Sweetwater Creek State Park

Quick Facts

Sweetwater Creek State Park

Georgia

(770) 732-5871

Map Directions

Things To Do

Overview

Sweetwater Creek is a peaceful tract of wilderness only minutes from bustling downtown Atlanta. The most popular trail (red) follows the free-flowing stream to the ruins of the New Manchester Manufacturing Company, a textile mill burned during the Civil War. Beyond the mill, the trail climbs rocky bluffs to provide views of the beautiful mile-long stretch of white-water rapids below. The 215-acre George Sparks Reservoir is popular with anglers and provides a pretty setting for canoeing or feeding ducks. Fishing supplies are available in the park's bait shop, while wildlife and history displays, trail maps, snacks, and gift items may be found in the visitor center. The Sweetwater Creek Visitor Center distinguishes itself as the most environmentally responsible building in Georgia (LEED-NC PLATINUM). The park is open 7 a.m. to 10 p.m. daily, and the visitor center is open 8 a.m. to 5 p.m. daily.

Map of Sweetwater Creek (GA)

Latitude, Longitude: 33.753783, -84.639541

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Activities

  • Boating

    Seasonal canoe and kayak rentals are available, as well as fishing boat rental.

  • Fishing

    Lake and stream fishing is permitted. The park provides two fishing docks and fishing boat rentals. Electric motors only. The park has a bait shop that is open seasonally.

  • Hiking

    There are four trails throughout the park for a total of nine miles of trails.

    The Red trail (1 mile) is the most popular trail since it's the shortest and easiest route. It leads by the New Manchester mill ruins along the Sweetwater Creek rapids. The second half of the trail, past the mill, is considerably more strenuous because of the rocky terrain. A history guide for the Red trail is available at the Interpretive Center.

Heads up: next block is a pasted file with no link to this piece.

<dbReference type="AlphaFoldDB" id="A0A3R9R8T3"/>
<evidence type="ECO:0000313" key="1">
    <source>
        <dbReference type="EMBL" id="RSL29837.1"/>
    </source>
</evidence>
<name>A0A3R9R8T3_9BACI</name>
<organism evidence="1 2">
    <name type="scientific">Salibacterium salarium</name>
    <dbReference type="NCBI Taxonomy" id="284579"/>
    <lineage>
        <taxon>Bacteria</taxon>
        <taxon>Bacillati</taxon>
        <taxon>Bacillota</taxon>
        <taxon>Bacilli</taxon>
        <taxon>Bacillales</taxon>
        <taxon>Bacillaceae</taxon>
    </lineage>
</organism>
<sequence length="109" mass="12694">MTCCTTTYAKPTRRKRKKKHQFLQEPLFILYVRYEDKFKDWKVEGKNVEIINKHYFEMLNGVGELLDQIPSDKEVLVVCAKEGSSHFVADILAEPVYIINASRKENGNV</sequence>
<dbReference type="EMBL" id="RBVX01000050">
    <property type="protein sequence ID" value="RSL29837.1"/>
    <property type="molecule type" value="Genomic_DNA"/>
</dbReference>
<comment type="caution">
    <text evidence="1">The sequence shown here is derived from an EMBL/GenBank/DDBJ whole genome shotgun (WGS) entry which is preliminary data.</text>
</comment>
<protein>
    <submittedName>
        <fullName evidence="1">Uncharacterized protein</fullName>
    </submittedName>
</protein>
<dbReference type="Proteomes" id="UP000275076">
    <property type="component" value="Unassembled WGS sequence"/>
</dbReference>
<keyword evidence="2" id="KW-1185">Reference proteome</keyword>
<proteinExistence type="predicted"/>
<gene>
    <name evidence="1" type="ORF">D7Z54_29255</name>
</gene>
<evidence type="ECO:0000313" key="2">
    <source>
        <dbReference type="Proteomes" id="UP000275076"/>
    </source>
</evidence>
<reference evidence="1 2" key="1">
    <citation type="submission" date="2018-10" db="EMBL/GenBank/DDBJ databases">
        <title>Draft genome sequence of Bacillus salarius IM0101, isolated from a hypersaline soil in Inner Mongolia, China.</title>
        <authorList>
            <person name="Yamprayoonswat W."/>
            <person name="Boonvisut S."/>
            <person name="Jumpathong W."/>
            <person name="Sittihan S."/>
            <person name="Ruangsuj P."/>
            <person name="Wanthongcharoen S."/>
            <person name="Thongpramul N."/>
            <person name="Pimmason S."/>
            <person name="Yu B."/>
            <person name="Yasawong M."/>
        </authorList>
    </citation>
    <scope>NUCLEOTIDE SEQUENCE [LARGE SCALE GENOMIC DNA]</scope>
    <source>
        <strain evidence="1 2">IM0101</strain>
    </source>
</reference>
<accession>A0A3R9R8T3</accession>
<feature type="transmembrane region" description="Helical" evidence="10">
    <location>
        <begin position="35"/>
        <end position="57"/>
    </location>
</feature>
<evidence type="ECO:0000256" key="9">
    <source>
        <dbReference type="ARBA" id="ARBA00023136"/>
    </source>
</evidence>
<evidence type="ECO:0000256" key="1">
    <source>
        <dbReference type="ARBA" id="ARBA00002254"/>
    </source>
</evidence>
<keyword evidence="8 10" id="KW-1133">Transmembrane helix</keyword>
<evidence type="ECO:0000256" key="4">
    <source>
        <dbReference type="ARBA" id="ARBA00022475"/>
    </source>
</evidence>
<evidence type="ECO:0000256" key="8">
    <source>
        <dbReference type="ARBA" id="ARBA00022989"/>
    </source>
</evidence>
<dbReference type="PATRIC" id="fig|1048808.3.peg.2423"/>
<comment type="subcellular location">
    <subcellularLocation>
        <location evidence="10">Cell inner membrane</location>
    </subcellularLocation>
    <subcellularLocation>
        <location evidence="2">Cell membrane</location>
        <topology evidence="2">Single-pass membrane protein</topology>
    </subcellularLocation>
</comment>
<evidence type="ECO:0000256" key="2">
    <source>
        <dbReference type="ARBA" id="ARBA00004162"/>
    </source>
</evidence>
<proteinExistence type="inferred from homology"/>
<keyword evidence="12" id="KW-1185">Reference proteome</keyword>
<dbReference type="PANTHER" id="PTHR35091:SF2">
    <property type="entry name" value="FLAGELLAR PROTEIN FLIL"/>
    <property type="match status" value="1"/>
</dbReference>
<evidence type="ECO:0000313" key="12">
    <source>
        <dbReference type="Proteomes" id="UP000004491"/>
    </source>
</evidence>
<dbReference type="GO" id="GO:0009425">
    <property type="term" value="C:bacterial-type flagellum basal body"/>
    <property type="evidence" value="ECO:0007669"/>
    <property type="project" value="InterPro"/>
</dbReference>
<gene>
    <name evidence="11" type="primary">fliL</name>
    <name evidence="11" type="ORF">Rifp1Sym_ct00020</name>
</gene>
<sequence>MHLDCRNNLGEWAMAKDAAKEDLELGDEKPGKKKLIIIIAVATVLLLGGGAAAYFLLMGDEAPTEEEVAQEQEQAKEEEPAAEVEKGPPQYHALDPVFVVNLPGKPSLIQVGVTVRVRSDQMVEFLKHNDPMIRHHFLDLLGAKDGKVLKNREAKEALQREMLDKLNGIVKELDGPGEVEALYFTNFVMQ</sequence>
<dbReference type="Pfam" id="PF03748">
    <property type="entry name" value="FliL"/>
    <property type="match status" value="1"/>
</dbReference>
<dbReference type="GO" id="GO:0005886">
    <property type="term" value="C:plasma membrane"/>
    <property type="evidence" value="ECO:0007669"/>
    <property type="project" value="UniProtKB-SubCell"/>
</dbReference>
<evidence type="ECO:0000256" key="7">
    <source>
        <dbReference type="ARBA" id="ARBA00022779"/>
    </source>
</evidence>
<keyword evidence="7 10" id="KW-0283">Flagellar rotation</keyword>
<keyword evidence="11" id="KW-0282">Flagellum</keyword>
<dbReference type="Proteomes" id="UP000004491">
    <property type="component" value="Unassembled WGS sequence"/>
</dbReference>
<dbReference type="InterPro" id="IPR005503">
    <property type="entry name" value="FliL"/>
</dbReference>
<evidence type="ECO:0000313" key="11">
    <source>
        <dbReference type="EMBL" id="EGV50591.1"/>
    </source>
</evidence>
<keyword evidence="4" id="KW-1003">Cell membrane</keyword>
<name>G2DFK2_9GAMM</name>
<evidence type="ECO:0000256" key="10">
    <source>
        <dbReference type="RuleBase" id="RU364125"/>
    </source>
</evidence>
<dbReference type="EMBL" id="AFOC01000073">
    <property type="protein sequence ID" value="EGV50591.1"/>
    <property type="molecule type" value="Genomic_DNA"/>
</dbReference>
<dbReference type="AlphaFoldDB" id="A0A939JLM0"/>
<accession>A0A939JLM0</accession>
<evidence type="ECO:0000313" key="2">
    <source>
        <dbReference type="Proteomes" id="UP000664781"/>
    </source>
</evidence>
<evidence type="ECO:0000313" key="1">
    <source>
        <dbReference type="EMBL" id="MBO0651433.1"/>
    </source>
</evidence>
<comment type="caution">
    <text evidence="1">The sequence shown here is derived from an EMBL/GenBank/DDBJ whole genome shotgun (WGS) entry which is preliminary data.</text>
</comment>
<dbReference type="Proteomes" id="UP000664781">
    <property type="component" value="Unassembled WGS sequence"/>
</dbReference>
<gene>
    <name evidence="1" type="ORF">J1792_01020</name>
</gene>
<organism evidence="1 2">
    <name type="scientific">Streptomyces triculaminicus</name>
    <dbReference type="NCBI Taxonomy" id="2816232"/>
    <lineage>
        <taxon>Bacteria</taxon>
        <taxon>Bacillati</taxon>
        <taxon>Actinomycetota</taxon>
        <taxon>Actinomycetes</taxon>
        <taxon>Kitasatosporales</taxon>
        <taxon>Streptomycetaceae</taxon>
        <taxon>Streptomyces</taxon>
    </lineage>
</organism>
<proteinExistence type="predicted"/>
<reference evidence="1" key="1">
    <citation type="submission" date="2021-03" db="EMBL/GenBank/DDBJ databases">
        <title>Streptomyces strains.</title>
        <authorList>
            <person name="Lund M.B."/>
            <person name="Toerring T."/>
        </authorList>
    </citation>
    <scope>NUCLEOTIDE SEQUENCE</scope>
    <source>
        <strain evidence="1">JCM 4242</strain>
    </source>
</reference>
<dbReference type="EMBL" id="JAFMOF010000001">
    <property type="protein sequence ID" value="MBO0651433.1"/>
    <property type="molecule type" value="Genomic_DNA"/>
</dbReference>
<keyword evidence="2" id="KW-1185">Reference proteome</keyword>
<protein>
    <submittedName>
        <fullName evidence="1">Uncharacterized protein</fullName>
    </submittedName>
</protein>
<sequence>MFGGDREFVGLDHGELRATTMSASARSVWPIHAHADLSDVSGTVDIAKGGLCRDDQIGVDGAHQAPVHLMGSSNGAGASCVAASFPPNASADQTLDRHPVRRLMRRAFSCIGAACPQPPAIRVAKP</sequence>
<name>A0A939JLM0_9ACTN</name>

The Blue trail (2 miles) intersects with the Red trail near the mill. This trail was specifically designed to showcase the non-game wildlife and plant communities. The biological diversity is representative of the Appalachian foothills and includes wildflowers, ferns, shrubs, and trees. The Blue trail is quieter and allows hikers to return via loop rather than backtracking.

    The White trail (3 miles) passes through the most remote areas of the park and connects to the end of the Red and Blue trails. The trail follows Jack's Branch to Jack's Lake. Hikers will see bigleaf magnolias, wild azaleas, and mountain laurel. After climbing out of the lake valley, the trail passes through the Jack's Hill area, which is a favorite place for bird watchers.

    The Yellow trail (3 miles) is a large loop that passes through the rockier areas of the park and the higher elevations. It also passes through beautiful hardwood forests. Hikers will descend through a ravine, at which point they should look for a large rock overhang that was used as shelters for early Native Americans.

  • Historic Sites

    The park provides ranger programs and school programs that explore the geology, bird activity, green buildings, and human history along Sweetwater Creek valley.

  • Picnicking

    Eleven picnic shelters are available by reservation at various points around the park. Each open-sided picnic shelter can be rented.

Seasonality/Weather

During the day, average highs in Lithia Springs, GA during the summer months run from 81 to 90 degrees F; in the fall from 63 to 83 degrees F; in the winter from 51 to 57 degrees F; and spring from 73 to 81 degrees F. At night, average lows during the summer months run from 58 to 69 degrees F; during the fall from 42 to 63 degrees F; the winter from 33 to 35 degrees F; and spring from 42 to 58 degrees F.

Directions

Driving

Take I-20 west from Atlanta, exit #44 at Thornton Road, turn left and go 1/4 mile. Turn right on Blairs Bridge Road, go 2 miles and turn left on Mount Vernon Road.

Phone Numbers

Primary

(770) 732-5871

Links